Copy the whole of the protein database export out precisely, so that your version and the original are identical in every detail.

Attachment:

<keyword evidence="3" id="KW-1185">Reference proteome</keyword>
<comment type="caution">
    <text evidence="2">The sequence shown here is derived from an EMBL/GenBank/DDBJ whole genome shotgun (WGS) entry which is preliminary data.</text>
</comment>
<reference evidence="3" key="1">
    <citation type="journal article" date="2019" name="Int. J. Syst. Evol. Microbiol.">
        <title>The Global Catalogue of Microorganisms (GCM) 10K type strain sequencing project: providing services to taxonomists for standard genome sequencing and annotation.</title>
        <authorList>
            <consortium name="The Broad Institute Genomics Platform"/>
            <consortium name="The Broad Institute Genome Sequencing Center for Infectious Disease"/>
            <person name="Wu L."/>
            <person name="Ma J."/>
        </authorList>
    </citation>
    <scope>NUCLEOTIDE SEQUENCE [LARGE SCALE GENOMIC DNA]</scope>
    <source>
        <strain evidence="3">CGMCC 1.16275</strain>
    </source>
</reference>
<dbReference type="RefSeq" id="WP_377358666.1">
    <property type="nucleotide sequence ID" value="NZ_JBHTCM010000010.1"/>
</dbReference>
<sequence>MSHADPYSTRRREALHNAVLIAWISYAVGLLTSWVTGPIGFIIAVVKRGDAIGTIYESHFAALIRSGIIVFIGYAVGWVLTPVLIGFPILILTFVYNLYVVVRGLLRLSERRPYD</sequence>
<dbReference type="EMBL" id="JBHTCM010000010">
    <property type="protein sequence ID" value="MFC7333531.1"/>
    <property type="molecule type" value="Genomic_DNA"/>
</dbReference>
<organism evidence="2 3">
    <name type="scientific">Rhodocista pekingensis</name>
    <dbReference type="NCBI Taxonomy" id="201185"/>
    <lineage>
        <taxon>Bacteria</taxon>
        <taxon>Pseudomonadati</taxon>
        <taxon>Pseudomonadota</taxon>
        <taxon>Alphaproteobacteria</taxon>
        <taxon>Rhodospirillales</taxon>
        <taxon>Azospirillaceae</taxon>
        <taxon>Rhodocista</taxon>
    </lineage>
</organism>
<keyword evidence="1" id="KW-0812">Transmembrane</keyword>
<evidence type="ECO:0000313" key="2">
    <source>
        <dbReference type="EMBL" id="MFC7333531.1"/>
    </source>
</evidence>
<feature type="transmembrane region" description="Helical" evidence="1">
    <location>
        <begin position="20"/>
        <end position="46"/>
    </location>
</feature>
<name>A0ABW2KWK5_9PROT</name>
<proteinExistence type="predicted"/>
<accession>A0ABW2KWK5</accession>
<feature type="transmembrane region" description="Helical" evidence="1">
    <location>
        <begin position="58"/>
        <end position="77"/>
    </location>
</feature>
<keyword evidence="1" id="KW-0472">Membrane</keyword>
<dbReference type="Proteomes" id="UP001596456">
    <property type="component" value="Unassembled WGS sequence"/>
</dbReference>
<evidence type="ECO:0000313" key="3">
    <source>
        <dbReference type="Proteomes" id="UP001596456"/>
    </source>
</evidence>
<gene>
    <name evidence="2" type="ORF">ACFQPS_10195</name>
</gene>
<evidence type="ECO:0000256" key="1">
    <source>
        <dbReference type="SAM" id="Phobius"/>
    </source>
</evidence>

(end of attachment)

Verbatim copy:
<keyword evidence="3" id="KW-1185">Reference proteome</keyword>
<comment type="caution">
    <text evidence="2">The sequence shown here is derived from an EMBL/GenBank/DDBJ whole genome shotgun (WGS) entry which is preliminary data.</text>
</comment>
<reference evidence="3" key="1">
    <citation type="journal article" date="2019" name="Int. J. Syst. Evol. Microbiol.">
        <title>The Global Catalogue of Microorganisms (GCM) 10K type strain sequencing project: providing services to taxonomists for standard genome sequencing and annotation.</title>
        <authorList>
            <consortium name="The Broad Institute Genomics Platform"/>
            <consortium name="The Broad Institute Genome Sequencing Center for Infectious Disease"/>
            <person name="Wu L."/>
            <person name="Ma J."/>
        </authorList>
    </citation>
    <scope>NUCLEOTIDE SEQUENCE [LARGE SCALE GENOMIC DNA]</scope>
    <source>
        <strain evidence="3">CGMCC 1.16275</strain>
    </source>
</reference>
<dbReference type="RefSeq" id="WP_377358666.1">
    <property type="nucleotide sequence ID" value="NZ_JBHTCM010000010.1"/>
</dbReference>
<sequence>MSHADPYSTRRREALHNAVLIAWISYAVGLLTSWVTGPIGFIIAVVKRGDAIGTIYESHFAALIRSGIIVFIGYAVGWVLTPVLIGFPILILTFVYNLYVVVRGLLRLSERRPYD</sequence>
<dbReference type="EMBL" id="JBHTCM010000010">
    <property type="protein sequence ID" value="MFC7333531.1"/>
    <property type="molecule type" value="Genomic_DNA"/>
</dbReference>
<organism evidence="2 3">
    <name type="scientific">Rhodocista pekingensis</name>
    <dbReference type="NCBI Taxonomy" id="201185"/>
    <lineage>
        <taxon>Bacteria</taxon>
        <taxon>Pseudomonadati</taxon>
        <taxon>Pseudomonadota</taxon>
        <taxon>Alphaproteobacteria</taxon>
        <taxon>Rhodospirillales</taxon>
        <taxon>Azospirillaceae</taxon>
        <taxon>Rhodocista</taxon>
    </lineage>
</organism>
<keyword evidence="1" id="KW-0812">Transmembrane</keyword>
<evidence type="ECO:0000313" key="2">
    <source>
        <dbReference type="EMBL" id="MFC7333531.1"/>
    </source>
</evidence>
<feature type="transmembrane region" description="Helical" evidence="1">
    <location>
        <begin position="20"/>
        <end position="46"/>
    </location>
</feature>
<name>A0ABW2KWK5_9PROT</name>
<proteinExistence type="predicted"/>
<accession>A0ABW2KWK5</accession>
<feature type="transmembrane region" description="Helical" evidence="1">
    <location>
        <begin position="58"/>
        <end position="77"/>
    </location>
</feature>
<keyword evidence="1" id="KW-0472">Membrane</keyword>
<dbReference type="Proteomes" id="UP001596456">
    <property type="component" value="Unassembled WGS sequence"/>
</dbReference>
<evidence type="ECO:0000313" key="3">
    <source>
        <dbReference type="Proteomes" id="UP001596456"/>
    </source>
</evidence>
<gene>
    <name evidence="2" type="ORF">ACFQPS_10195</name>
</gene>
<evidence type="ECO:0000256" key="1">
    <source>
        <dbReference type="SAM" id="Phobius"/>
    </source>
</evidence>